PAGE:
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Exclude/Ignore HTTP 5xx Series Error with specific exception message

Could someone confirm that can we still ignore even HTTP 500 class exceptions by utilizing the Client abort exception? As far I have understood correctly we could utilize the following option to exclude exception even when a 500+ is returned.

janne_olkoniemi_0-1632907364385.png

 

We are trying to exclude exception from calls which are throwing "500 - Internal Server Error" and have excluded the following exception RequestError / "Samat tiedot muokattavana toisessa ikkunassa" as client abort exception but the exception rules are not working on this case.

janne_olkoniemi_1-1632908078094.png

 



13 REPLIES 13

ChadTurner
DynaMight Guru
DynaMight Guru

Yes this is correct 🙂 

-Chad

Just to confirm, that should we still be able to exclude the HTTP 500 series vie Client abort exception since I got this answer to my support ticket. So currently little bit confused that should it work or not.

If you look at the error detection result on the call, you can see that the call fails because of the HTTP code (500), not because of an exception. You could suppress 500, but that is usually not what you would like to have. Currently, there is no way of doing something like "ignore 500 if a specific "harmless" exception is thrown"; this is a known shortcoming of the current failure detection approach.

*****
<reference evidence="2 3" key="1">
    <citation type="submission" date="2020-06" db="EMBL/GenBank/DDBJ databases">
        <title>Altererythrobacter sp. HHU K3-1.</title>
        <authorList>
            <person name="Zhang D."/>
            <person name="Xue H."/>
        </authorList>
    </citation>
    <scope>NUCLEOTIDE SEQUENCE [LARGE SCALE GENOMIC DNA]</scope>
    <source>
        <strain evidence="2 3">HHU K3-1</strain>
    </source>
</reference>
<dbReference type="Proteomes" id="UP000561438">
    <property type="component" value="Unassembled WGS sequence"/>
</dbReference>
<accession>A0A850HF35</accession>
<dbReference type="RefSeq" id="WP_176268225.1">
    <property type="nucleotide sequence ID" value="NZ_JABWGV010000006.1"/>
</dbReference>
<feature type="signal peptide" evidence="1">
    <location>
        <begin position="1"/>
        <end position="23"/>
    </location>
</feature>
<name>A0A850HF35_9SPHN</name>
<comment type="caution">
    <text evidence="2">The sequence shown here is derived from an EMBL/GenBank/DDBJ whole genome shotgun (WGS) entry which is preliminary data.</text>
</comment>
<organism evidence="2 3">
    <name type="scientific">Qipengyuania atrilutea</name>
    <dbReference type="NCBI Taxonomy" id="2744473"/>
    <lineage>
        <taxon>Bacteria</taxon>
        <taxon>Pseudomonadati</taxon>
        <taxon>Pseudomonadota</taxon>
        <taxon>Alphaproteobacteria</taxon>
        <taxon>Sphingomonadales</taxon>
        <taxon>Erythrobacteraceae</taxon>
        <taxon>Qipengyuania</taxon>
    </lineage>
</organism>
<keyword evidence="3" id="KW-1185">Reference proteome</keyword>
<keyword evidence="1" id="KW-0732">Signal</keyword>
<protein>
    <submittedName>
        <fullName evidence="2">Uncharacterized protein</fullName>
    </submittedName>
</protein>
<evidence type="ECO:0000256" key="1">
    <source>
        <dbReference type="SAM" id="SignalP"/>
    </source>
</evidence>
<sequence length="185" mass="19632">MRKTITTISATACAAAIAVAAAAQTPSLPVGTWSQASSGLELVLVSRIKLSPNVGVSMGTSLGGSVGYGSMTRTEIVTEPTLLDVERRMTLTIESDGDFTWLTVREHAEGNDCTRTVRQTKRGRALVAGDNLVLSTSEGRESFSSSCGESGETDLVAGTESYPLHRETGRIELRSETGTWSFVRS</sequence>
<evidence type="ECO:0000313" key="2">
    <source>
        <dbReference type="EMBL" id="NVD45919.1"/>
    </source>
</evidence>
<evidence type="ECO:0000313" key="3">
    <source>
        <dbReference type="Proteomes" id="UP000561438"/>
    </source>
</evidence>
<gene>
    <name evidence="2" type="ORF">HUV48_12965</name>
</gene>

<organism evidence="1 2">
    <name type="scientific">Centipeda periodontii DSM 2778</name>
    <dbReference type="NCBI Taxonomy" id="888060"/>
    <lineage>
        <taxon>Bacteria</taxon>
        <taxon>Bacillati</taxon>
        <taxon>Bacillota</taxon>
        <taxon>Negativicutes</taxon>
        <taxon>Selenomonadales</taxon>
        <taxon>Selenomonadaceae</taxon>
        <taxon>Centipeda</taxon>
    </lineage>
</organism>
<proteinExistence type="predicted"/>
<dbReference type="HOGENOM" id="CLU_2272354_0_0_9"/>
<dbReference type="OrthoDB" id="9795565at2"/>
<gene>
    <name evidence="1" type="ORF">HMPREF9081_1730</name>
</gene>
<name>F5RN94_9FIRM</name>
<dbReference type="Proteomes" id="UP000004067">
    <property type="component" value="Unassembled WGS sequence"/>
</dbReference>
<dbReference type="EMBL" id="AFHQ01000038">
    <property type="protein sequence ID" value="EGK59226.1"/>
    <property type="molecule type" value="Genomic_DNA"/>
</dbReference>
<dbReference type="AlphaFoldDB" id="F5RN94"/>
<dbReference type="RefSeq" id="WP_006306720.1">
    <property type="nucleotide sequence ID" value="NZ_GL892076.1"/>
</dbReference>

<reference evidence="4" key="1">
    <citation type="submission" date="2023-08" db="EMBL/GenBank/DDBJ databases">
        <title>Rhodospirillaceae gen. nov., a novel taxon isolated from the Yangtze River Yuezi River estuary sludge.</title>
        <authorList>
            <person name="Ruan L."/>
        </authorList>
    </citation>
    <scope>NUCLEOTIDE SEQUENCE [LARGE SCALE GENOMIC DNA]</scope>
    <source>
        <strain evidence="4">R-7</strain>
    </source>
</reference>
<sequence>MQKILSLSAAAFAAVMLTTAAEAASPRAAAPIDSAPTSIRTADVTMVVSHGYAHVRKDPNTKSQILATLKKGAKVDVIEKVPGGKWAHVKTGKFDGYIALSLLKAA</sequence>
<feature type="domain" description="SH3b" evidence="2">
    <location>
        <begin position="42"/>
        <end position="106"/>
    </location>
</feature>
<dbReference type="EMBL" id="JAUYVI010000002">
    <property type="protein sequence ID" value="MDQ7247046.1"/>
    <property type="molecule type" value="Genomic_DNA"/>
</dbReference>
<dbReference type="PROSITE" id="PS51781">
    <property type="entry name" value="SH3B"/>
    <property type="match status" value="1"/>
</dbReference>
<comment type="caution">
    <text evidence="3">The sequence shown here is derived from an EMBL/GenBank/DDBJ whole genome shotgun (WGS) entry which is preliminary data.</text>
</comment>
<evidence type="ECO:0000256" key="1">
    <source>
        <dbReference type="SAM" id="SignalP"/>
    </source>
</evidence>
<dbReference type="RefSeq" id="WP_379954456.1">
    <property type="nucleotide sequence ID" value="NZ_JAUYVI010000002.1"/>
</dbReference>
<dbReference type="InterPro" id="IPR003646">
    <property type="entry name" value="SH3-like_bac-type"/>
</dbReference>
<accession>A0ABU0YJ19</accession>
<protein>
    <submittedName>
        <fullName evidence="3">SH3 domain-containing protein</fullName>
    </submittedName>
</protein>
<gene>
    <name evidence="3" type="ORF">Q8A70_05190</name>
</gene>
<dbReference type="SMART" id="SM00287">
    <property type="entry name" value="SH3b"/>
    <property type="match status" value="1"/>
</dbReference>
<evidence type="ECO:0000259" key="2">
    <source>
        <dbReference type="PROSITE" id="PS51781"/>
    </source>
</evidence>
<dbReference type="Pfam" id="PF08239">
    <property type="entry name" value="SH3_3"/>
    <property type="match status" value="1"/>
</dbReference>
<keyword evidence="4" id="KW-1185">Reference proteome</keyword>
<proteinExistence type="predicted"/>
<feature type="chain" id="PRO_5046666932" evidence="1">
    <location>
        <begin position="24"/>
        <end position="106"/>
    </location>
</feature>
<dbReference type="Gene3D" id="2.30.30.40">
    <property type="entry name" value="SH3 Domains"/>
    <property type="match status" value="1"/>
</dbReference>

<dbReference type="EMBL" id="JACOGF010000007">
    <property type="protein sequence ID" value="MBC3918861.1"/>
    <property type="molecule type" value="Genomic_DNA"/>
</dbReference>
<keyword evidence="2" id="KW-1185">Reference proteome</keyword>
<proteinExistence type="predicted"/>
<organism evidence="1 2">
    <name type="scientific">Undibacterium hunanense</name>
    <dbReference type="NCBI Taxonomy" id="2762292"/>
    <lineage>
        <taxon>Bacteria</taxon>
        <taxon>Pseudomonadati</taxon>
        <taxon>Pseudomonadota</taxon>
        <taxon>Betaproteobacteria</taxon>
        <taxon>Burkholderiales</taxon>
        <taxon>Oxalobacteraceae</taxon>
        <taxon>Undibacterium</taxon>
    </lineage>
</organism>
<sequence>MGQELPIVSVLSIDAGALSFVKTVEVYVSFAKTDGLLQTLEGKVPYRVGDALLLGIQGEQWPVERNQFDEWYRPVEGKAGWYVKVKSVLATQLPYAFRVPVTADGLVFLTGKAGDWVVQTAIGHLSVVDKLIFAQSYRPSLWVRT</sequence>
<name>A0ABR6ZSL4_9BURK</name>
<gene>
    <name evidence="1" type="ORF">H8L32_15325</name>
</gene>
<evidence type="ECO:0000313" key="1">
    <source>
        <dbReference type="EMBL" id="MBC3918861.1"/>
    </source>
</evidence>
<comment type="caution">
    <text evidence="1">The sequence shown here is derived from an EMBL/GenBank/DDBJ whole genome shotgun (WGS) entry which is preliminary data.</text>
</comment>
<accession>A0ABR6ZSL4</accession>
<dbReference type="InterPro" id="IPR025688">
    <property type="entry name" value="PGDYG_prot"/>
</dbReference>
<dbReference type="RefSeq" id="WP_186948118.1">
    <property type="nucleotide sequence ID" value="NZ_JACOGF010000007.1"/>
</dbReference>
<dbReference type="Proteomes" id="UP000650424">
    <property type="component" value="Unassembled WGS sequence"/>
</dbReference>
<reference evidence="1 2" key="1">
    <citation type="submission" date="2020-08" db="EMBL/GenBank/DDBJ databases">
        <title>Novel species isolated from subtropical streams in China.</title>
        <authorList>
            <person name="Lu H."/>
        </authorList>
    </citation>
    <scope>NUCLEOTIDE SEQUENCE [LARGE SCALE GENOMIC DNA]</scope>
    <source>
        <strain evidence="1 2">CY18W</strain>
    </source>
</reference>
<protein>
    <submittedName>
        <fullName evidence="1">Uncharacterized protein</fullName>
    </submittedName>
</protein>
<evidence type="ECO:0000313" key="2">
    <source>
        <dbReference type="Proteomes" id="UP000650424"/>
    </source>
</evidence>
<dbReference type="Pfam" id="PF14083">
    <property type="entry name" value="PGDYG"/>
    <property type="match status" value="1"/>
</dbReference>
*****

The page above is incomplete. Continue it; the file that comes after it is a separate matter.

Hi @janne_olkoniemi 
Im facing exactly the same problematic.:alert_blue:

Sharing Knowledge

It works as described. You can use client abort - if such an exception is found, the request is automatically considered as successful. It will definitely work for the use case above.

Certified Dynatrace Master | TEMPEST a.s., Slovakia, Dynatrace Master Partner

Yep, that's something that I also expected about but we have case where is not working and I had support ticket open about the case and I got the following answer from support.

If you look at the error detection result on the call, you can see that the call fails because of the HTTP code (500), not because of an exception. You could suppress 500, but that is usually not what you would like to have. Currently, there is no way of doing something like "ignore 500 if a specific "harmless" exception is thrown"; this is a known shortcoming of the current failure detection approach.

Hi @janne_olkoniemi ,

I believe the answer you have from support is incorrect. I use the client abort exception list exactly for this purpose and it works as I described. However be aware of the fact if such exception occurred it is automatically marked as successful. If there is another exception in the service call representing failed request it will be ignored. So put in the client abort exceptions only those when you are confident these request are successful.

Certified Dynatrace Master | TEMPEST a.s., Slovakia, Dynatrace Master Partner

Hi @Julius_Loman 
I get exactly the same response from the support

 

For The client abort exception:
You need to put this exception under every single service? or you made it globally via API?

If via API, could you please show us the parameter and the rule you are using?

 

But, for the mentioned note

If there is another exception in the service call representing failed request it will be ignored.

Its not also correct to ignore such an exception.